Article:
So, in summary, the Fed wants to taper in the coming months…but it’s data dependent so may or may not happen in the coming months…and when it does they’ll replace it with something else…that they’re not quite sure of yet.

Just so you’re clear, here’s a final comment from the Fed minutes:

Participants broadly endorsed making the Committee’s communications as simple, clear, and consistent as possible, and discussed ways of doing so.

What is clear is that the hedge funds are having a ball with the gold price. It was down another US$30+ overnight. Like every other major market, we believe gold is subject to manipulation. But sometimes you just have to look at the facts and realise that ‘the nefarious banking cartel’ is not behind every down move.

Right now, evidence suggests that it’s the hedge funds pushing gold lower. They’re not dumping physical gold, they’re dumping paper gold in the form of futures contracts and short selling gold as an FX currency (which trades under the FX code of XAU).

Hedge funds represent a huge pool of global capital. They’re trend following herd runners. As a group, their performance over the past few years has been average. So when they see a market trending strongly, they go in for the kill. Gold is in a cyclical bear market (within a secular bull) so they’re jumping on the short side of the trade.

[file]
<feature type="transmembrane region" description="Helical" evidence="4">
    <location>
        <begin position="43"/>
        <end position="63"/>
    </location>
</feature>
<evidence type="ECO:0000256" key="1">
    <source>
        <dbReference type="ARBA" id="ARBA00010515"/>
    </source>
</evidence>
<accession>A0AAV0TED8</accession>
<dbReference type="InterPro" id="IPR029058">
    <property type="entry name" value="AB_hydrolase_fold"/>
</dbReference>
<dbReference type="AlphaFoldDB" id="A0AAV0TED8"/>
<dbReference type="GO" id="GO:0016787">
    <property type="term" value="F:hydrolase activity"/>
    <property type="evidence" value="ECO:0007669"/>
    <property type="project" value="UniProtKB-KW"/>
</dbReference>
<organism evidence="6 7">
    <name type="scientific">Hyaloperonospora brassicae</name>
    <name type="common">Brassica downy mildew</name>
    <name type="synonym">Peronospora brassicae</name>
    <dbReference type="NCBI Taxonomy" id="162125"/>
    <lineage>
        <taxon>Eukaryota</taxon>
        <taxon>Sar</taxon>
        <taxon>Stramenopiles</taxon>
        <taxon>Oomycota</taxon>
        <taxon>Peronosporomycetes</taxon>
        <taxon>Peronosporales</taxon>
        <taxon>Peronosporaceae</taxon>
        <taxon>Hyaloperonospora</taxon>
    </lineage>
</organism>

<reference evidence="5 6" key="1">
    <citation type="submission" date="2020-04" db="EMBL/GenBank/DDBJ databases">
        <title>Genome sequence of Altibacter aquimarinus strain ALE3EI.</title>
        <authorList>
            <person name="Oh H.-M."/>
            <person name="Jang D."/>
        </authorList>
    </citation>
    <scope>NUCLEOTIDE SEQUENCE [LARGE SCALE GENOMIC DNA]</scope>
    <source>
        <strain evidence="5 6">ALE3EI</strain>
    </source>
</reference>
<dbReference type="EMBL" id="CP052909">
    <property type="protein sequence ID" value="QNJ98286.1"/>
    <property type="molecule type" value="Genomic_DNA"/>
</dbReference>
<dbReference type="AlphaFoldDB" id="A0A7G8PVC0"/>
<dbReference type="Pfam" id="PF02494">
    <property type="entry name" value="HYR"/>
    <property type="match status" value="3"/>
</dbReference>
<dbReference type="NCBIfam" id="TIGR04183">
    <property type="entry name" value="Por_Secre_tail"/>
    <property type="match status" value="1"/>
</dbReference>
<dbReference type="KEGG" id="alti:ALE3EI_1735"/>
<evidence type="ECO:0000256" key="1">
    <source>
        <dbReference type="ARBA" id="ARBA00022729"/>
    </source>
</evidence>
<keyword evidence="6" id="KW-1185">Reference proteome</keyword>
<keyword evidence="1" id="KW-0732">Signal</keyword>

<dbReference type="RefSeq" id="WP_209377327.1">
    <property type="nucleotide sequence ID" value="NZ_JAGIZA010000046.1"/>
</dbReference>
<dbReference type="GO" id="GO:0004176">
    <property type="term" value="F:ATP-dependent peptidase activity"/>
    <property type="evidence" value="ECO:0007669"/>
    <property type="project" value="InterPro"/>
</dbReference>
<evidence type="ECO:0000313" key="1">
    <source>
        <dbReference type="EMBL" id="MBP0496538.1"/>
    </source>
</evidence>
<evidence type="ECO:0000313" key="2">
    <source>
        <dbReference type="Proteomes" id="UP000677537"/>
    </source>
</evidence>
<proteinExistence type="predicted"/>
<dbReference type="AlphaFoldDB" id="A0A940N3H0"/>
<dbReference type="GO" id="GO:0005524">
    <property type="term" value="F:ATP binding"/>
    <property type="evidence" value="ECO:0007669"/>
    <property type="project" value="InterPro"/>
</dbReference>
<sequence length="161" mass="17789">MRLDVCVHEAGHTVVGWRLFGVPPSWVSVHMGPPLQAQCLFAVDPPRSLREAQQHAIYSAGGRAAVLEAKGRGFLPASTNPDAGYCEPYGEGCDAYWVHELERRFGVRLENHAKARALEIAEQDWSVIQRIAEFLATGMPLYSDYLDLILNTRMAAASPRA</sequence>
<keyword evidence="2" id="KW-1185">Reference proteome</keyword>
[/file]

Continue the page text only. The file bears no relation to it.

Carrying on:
Blogger Dan Norcini follows the gold futures market closely, which is where the speculators hang out. Here’s what he had to say about the overnight price smash:

So much for quiet trading ahead of today’s release of the FOMC minutes from their last meeting! Volume had just dried up with the market killing time as the hour of the release drew near when a batch of large sell orders came out of nowhere and caught the market sleeping. The intention was to run the stops sitting down below yesterday’s lows – guess what? They got them!

The surge in volume caused a temporary halt in trading. When trading resumed, momentum based selling then entered in large size dropping gold further. It fell through $1258 which was acting as a temporary floor.

Here is another example of how hedge funds can push price by taking advantage of lulls in liquidity. I am sure some in the gold camp will once again credit this "takedown" to the big bullion banks but that is simply not the case. They continue to lift their existing short positions and add to their exposure on the long side of the market. It is hedge funds who continue to reduce long side exposure and add to their growing, and profitable, number of short positions.’